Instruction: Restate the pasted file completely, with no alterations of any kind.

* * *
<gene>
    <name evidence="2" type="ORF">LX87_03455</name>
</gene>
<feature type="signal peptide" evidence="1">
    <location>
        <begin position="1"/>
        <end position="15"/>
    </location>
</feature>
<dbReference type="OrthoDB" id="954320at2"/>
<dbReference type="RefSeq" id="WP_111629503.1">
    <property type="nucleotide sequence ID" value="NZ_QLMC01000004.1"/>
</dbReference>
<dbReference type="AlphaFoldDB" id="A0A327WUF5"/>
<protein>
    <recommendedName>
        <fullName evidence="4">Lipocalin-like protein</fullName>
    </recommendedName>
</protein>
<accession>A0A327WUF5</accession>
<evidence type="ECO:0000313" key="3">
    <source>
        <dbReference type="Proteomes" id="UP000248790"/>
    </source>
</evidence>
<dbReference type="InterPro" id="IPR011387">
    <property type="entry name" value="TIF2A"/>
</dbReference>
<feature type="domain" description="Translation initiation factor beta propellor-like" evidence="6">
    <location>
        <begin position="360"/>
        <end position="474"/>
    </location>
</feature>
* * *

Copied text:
<gene>
    <name evidence="2" type="ORF">LX87_03455</name>
</gene>
<feature type="signal peptide" evidence="1">
    <location>
        <begin position="1"/>
        <end position="15"/>
    </location>
</feature>
<dbReference type="OrthoDB" id="954320at2"/>
<dbReference type="RefSeq" id="WP_111629503.1">
    <property type="nucleotide sequence ID" value="NZ_QLMC01000004.1"/>
</dbReference>
<dbReference type="AlphaFoldDB" id="A0A327WUF5"/>
<protein>
    <recommendedName>
        <fullName evidence="4">Lipocalin-like protein</fullName>
    </recommendedName>
</protein>
<accession>A0A327WUF5</accession>
<evidence type="ECO:0000313" key="3">
    <source>
        <dbReference type="Proteomes" id="UP000248790"/>
    </source>
</evidence>
<dbReference type="InterPro" id="IPR011387">
    <property type="entry name" value="TIF2A"/>
</dbReference>
<feature type="domain" description="Translation initiation factor beta propellor-like" evidence="6">
    <location>
        <begin position="360"/>
        <end position="474"/>
    </location>
</feature>